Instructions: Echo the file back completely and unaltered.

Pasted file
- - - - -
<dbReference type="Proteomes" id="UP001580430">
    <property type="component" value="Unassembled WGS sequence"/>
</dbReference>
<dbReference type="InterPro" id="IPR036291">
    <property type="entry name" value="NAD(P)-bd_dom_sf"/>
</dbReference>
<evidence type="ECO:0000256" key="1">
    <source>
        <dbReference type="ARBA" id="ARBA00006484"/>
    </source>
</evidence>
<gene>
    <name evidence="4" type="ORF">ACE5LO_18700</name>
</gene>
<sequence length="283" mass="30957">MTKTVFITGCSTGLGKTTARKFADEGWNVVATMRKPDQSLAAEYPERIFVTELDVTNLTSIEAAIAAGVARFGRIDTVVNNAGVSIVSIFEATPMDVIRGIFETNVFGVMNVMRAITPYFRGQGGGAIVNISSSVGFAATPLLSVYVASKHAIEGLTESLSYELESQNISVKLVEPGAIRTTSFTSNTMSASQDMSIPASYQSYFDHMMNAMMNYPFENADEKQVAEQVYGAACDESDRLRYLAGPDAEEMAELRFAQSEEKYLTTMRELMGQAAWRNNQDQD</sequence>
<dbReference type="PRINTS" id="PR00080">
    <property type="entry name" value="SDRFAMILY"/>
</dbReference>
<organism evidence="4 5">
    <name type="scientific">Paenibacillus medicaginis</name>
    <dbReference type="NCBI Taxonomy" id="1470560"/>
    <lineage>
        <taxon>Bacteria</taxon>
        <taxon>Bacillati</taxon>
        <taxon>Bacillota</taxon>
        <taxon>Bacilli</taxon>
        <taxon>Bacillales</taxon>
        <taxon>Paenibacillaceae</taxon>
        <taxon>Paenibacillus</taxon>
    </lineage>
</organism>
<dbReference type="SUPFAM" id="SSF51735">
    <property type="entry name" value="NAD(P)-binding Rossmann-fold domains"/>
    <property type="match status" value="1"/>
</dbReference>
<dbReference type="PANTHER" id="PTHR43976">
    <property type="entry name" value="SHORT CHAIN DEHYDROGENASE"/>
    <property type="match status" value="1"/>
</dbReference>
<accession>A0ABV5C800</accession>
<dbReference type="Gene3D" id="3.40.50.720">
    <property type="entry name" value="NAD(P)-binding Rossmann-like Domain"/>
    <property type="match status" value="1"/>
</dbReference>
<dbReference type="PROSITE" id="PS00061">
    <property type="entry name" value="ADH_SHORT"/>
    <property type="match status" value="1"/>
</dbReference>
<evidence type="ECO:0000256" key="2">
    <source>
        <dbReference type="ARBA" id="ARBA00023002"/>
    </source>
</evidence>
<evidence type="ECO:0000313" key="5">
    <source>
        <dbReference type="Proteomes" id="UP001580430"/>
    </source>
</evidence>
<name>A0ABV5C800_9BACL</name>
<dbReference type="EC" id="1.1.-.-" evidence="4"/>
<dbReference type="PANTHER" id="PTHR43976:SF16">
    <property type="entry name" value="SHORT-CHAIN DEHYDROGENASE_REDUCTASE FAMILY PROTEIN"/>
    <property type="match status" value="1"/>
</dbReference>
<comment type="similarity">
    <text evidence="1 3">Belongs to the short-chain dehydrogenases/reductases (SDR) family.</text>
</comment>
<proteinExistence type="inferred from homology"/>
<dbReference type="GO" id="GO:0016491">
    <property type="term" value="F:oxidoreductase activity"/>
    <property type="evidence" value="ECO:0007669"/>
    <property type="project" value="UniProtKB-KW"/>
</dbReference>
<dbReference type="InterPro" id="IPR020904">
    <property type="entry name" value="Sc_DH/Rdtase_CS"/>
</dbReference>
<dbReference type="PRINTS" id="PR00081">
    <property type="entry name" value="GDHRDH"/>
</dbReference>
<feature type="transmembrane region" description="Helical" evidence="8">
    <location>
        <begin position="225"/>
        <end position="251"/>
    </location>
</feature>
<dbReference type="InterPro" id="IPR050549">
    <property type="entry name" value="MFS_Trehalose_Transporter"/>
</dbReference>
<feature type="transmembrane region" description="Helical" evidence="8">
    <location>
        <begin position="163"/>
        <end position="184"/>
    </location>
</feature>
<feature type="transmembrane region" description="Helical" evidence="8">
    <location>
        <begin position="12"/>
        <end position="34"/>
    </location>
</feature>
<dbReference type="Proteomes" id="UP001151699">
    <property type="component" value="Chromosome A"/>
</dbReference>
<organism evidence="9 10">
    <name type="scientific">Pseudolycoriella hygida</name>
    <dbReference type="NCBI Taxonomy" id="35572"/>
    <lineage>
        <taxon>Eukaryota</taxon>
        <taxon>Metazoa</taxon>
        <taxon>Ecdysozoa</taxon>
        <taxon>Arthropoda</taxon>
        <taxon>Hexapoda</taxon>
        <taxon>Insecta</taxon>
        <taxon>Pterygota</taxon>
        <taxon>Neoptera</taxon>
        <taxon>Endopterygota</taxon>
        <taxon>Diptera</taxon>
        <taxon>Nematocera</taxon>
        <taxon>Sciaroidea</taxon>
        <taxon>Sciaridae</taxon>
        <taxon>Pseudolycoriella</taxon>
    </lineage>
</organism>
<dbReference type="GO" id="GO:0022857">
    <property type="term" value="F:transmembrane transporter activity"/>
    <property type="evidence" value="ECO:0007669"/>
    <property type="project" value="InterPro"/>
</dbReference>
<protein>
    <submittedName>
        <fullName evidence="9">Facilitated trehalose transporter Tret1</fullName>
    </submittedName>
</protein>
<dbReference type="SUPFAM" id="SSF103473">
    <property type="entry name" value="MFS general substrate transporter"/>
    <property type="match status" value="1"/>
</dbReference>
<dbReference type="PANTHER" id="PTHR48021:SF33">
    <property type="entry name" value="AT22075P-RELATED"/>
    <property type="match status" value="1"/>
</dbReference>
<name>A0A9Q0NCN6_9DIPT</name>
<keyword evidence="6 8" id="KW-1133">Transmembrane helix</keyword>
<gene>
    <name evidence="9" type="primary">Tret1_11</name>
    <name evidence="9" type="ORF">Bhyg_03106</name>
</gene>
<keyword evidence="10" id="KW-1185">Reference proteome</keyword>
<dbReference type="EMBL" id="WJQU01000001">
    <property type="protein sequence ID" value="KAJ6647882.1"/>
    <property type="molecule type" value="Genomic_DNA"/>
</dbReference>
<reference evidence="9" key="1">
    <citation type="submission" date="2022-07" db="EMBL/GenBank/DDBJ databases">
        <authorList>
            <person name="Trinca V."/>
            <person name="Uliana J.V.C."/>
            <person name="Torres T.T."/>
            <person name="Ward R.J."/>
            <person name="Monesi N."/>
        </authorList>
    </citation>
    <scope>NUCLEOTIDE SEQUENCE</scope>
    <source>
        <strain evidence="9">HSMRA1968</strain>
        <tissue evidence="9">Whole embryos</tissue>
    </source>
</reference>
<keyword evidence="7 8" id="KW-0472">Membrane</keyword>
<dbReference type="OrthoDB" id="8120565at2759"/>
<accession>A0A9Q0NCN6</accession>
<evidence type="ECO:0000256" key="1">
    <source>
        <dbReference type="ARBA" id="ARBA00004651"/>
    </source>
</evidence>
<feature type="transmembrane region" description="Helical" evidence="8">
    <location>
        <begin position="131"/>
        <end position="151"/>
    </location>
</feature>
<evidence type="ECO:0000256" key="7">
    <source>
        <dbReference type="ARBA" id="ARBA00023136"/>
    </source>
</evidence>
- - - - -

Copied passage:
<dbReference type="Proteomes" id="UP001580430">
    <property type="component" value="Unassembled WGS sequence"/>
</dbReference>
<dbReference type="InterPro" id="IPR036291">
    <property type="entry name" value="NAD(P)-bd_dom_sf"/>
</dbReference>
<evidence type="ECO:0000256" key="1">
    <source>
        <dbReference type="ARBA" id="ARBA00006484"/>
    </source>
</evidence>
<gene>
    <name evidence="4" type="ORF">ACE5LO_18700</name>
</gene>
<sequence length="283" mass="30957">MTKTVFITGCSTGLGKTTARKFADEGWNVVATMRKPDQSLAAEYPERIFVTELDVTNLTSIEAAIAAGVARFGRIDTVVNNAGVSIVSIFEATPMDVIRGIFETNVFGVMNVMRAITPYFRGQGGGAIVNISSSVGFAATPLLSVYVASKHAIEGLTESLSYELESQNISVKLVEPGAIRTTSFTSNTMSASQDMSIPASYQSYFDHMMNAMMNYPFENADEKQVAEQVYGAACDESDRLRYLAGPDAEEMAELRFAQSEEKYLTTMRELMGQAAWRNNQDQD</sequence>
<dbReference type="PRINTS" id="PR00080">
    <property type="entry name" value="SDRFAMILY"/>
</dbReference>
<organism evidence="4 5">
    <name type="scientific">Paenibacillus medicaginis</name>
    <dbReference type="NCBI Taxonomy" id="1470560"/>
    <lineage>
        <taxon>Bacteria</taxon>
        <taxon>Bacillati</taxon>
        <taxon>Bacillota</taxon>
        <taxon>Bacilli</taxon>
        <taxon>Bacillales</taxon>
        <taxon>Paenibacillaceae</taxon>
        <taxon>Paenibacillus</taxon>
    </lineage>
</organism>
<dbReference type="SUPFAM" id="SSF51735">
    <property type="entry name" value="NAD(P)-binding Rossmann-fold domains"/>
    <property type="match status" value="1"/>
</dbReference>
<dbReference type="PANTHER" id="PTHR43976">
    <property type="entry name" value="SHORT CHAIN DEHYDROGENASE"/>
    <property type="match status" value="1"/>
</dbReference>
<accession>A0ABV5C800</accession>
<dbReference type="Gene3D" id="3.40.50.720">
    <property type="entry name" value="NAD(P)-binding Rossmann-like Domain"/>
    <property type="match status" value="1"/>
</dbReference>
<dbReference type="PROSITE" id="PS00061">
    <property type="entry name" value="ADH_SHORT"/>
    <property type="match status" value="1"/>
</dbReference>
<evidence type="ECO:0000256" key="2">
    <source>
        <dbReference type="ARBA" id="ARBA00023002"/>
    </source>
</evidence>
<evidence type="ECO:0000313" key="5">
    <source>
        <dbReference type="Proteomes" id="UP001580430"/>
    </source>
</evidence>
<name>A0ABV5C800_9BACL</name>
<dbReference type="EC" id="1.1.-.-" evidence="4"/>
<dbReference type="PANTHER" id="PTHR43976:SF16">
    <property type="entry name" value="SHORT-CHAIN DEHYDROGENASE_REDUCTASE FAMILY PROTEIN"/>
    <property type="match status" value="1"/>
</dbReference>
<comment type="similarity">
    <text evidence="1 3">Belongs to the short-chain dehydrogenases/reductases (SDR) family.</text>
</comment>
<proteinExistence type="inferred from homology"/>
<dbReference type="GO" id="GO:0016491">
    <property type="term" value="F:oxidoreductase activity"/>
    <property type="evidence" value="ECO:0007669"/>
    <property type="project" value="UniProtKB-KW"/>
</dbReference>
<dbReference type="InterPro" id="IPR020904">
    <property type="entry name" value="Sc_DH/Rdtase_CS"/>
</dbReference>
<dbReference type="PRINTS" id="PR00081">
    <property type="entry name" value="GDHRDH"/>
</dbReference>
<feature type="transmembrane region" description="Helical" evidence="8">
    <location>
        <begin position="225"/>
        <end position="251"/>
    </location>
</feature>
<dbReference type="InterPro" id="IPR050549">
    <property type="entry name" value="MFS_Trehalose_Transporter"/>
</dbReference>
<feature type="transmembrane region" description="Helical" evidence="8">
    <location>
        <begin position="163"/>
        <end position="184"/>
    </location>
</feature>
<feature type="transmembrane region" description="Helical" evidence="8">
    <location>
        <begin position="12"/>
        <end position="34"/>
    </location>
</feature>
<dbReference type="Proteomes" id="UP001151699">
    <property type="component" value="Chromosome A"/>
</dbReference>
<organism evidence="9 10">
    <name type="scientific">Pseudolycoriella hygida</name>
    <dbReference type="NCBI Taxonomy" id="35572"/>
    <lineage>
        <taxon>Eukaryota</taxon>
        <taxon>Metazoa</taxon>
        <taxon>Ecdysozoa</taxon>
        <taxon>Arthropoda</taxon>
        <taxon>Hexapoda</taxon>
        <taxon>Insecta</taxon>
        <taxon>Pterygota</taxon>
        <taxon>Neoptera</taxon>
        <taxon>Endopterygota</taxon>
        <taxon>Diptera</taxon>
        <taxon>Nematocera</taxon>
        <taxon>Sciaroidea</taxon>
        <taxon>Sciaridae</taxon>
        <taxon>Pseudolycoriella</taxon>
    </lineage>
</organism>
<dbReference type="GO" id="GO:0022857">
    <property type="term" value="F:transmembrane transporter activity"/>
    <property type="evidence" value="ECO:0007669"/>
    <property type="project" value="InterPro"/>
</dbReference>
<protein>
    <submittedName>
        <fullName evidence="9">Facilitated trehalose transporter Tret1</fullName>
    </submittedName>
</protein>
<dbReference type="SUPFAM" id="SSF103473">
    <property type="entry name" value="MFS general substrate transporter"/>
    <property type="match status" value="1"/>
</dbReference>
<dbReference type="PANTHER" id="PTHR48021:SF33">
    <property type="entry name" value="AT22075P-RELATED"/>
    <property type="match status" value="1"/>
</dbReference>
<name>A0A9Q0NCN6_9DIPT</name>
<keyword evidence="6 8" id="KW-1133">Transmembrane helix</keyword>
<gene>
    <name evidence="9" type="primary">Tret1_11</name>
    <name evidence="9" type="ORF">Bhyg_03106</name>
</gene>
<keyword evidence="10" id="KW-1185">Reference proteome</keyword>
<dbReference type="EMBL" id="WJQU01000001">
    <property type="protein sequence ID" value="KAJ6647882.1"/>
    <property type="molecule type" value="Genomic_DNA"/>
</dbReference>
<reference evidence="9" key="1">
    <citation type="submission" date="2022-07" db="EMBL/GenBank/DDBJ databases">
        <authorList>
            <person name="Trinca V."/>
            <person name="Uliana J.V.C."/>
            <person name="Torres T.T."/>
            <person name="Ward R.J."/>
            <person name="Monesi N."/>
        </authorList>
    </citation>
    <scope>NUCLEOTIDE SEQUENCE</scope>
    <source>
        <strain evidence="9">HSMRA1968</strain>
        <tissue evidence="9">Whole embryos</tissue>
    </source>
</reference>
<keyword evidence="7 8" id="KW-0472">Membrane</keyword>
<dbReference type="OrthoDB" id="8120565at2759"/>
<accession>A0A9Q0NCN6</accession>
<evidence type="ECO:0000256" key="1">
    <source>
        <dbReference type="ARBA" id="ARBA00004651"/>
    </source>
</evidence>
<feature type="transmembrane region" description="Helical" evidence="8">
    <location>
        <begin position="131"/>
        <end position="151"/>
    </location>
</feature>
<evidence type="ECO:0000256" key="7">
    <source>
        <dbReference type="ARBA" id="ARBA00023136"/>
    </source>
</evidence>